A COMMEMORATIVE plaque will be installed and 4,000 homing pigeons released on Portland this weekend to commemorate the role played by the birds during the world wars.
To mark 100 years since the outbreak of the Great War, the Midlands Flying Club asked local stone carver Neville Walbridge to create the stone plaque to honour the bird and its contribution to the war effort.
Now the plaque is finished, Mr Walbridge will hand it over to the flying club on Saturday shortly after 9am behind the Heights Hotel. At the same time 4,000 homing pigeons will be released and will make their way back to the Midlands.
The flying club will then visit the French town of Carentan to hand over the plaque, in front of representatives from the British Embassy and the Armed Forces and another 6,000 homing pigeon will be released and will fly back to Britain. It will replicate the crossing completed by the birds during the wars when British fighter planes were shot down.
Mr Walbridge, 76, has been carving stone for more than 50 years and the plaque is based on the most famous pigeon from the war, called Paddy.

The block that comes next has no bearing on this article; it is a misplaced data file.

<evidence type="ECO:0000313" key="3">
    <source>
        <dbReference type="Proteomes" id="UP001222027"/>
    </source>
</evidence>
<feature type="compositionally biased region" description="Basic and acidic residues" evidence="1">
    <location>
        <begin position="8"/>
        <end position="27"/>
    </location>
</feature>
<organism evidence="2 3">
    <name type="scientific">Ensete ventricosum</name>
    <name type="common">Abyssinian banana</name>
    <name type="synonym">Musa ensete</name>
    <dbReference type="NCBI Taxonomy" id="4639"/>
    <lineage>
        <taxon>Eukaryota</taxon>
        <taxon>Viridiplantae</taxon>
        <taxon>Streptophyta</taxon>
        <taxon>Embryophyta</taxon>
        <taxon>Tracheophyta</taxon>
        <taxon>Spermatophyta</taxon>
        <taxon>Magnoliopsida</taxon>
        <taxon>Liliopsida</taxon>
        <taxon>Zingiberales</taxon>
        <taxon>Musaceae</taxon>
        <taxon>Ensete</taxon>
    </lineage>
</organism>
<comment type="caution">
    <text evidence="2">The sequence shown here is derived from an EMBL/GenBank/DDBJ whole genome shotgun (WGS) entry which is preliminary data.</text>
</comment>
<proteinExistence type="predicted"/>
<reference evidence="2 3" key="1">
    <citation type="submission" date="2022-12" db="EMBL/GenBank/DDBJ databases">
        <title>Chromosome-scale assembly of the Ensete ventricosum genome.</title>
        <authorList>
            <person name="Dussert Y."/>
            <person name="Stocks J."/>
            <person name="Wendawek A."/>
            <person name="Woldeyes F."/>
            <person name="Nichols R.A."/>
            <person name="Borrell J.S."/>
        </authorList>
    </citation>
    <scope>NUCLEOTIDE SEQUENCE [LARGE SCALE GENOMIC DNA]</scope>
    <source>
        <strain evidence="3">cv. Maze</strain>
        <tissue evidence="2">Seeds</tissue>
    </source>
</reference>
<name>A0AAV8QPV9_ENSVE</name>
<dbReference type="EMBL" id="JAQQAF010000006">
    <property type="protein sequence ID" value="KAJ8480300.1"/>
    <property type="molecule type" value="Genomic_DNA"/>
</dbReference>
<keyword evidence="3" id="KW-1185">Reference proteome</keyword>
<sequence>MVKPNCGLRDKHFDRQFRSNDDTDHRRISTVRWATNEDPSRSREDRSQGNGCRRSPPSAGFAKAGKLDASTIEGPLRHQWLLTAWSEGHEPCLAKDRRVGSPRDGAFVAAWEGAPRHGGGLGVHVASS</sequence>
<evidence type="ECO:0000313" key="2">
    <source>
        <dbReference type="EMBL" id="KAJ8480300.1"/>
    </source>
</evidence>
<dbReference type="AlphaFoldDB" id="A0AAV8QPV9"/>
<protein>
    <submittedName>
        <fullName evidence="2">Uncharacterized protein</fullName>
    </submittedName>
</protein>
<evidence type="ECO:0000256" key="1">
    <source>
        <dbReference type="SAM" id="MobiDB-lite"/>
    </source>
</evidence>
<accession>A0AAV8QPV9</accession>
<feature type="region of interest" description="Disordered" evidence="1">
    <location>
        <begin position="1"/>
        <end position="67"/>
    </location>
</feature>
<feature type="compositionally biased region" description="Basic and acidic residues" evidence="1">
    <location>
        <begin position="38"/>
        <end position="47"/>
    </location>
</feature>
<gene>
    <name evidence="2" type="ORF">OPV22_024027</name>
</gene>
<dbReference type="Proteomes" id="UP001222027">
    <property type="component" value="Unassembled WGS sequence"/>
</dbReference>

Mr Walbridge said: “At the same time the pigeons are released I will be presenting the plaque to the Midlands National Flying club, it should be quite a spectacle.
“It took me about eight hours in total to finish the plaque.
“The pigeons were a secret during the Great War so not much is known about them, but they saved thousands of lives.
“More than 10,000 pigeons were used by the British alone and 32, more than any other animal, were awarded the Dickins Medal, the animal equivalent of the Victoria Cross, so that just shows the impact they had on the war.
“I’m a pigeon fancier myself.
“I’m in charge of the liberation site on Portland so when they first approached me four months ago to create the plaque, it was quite an honour.”
Tony Whitehouse, chairman of the Midlands Flying Club, said it was important pigeons were commemorated.
He said: “Pigeons won more Dickins medals than any other animal. They were very important during both of the wars.
“They did a fantastic job and I think it is very important that we remember them. We are looking forward to coming down to Portland and the village of Cartenan played a big role in the war so it will be nice to go.”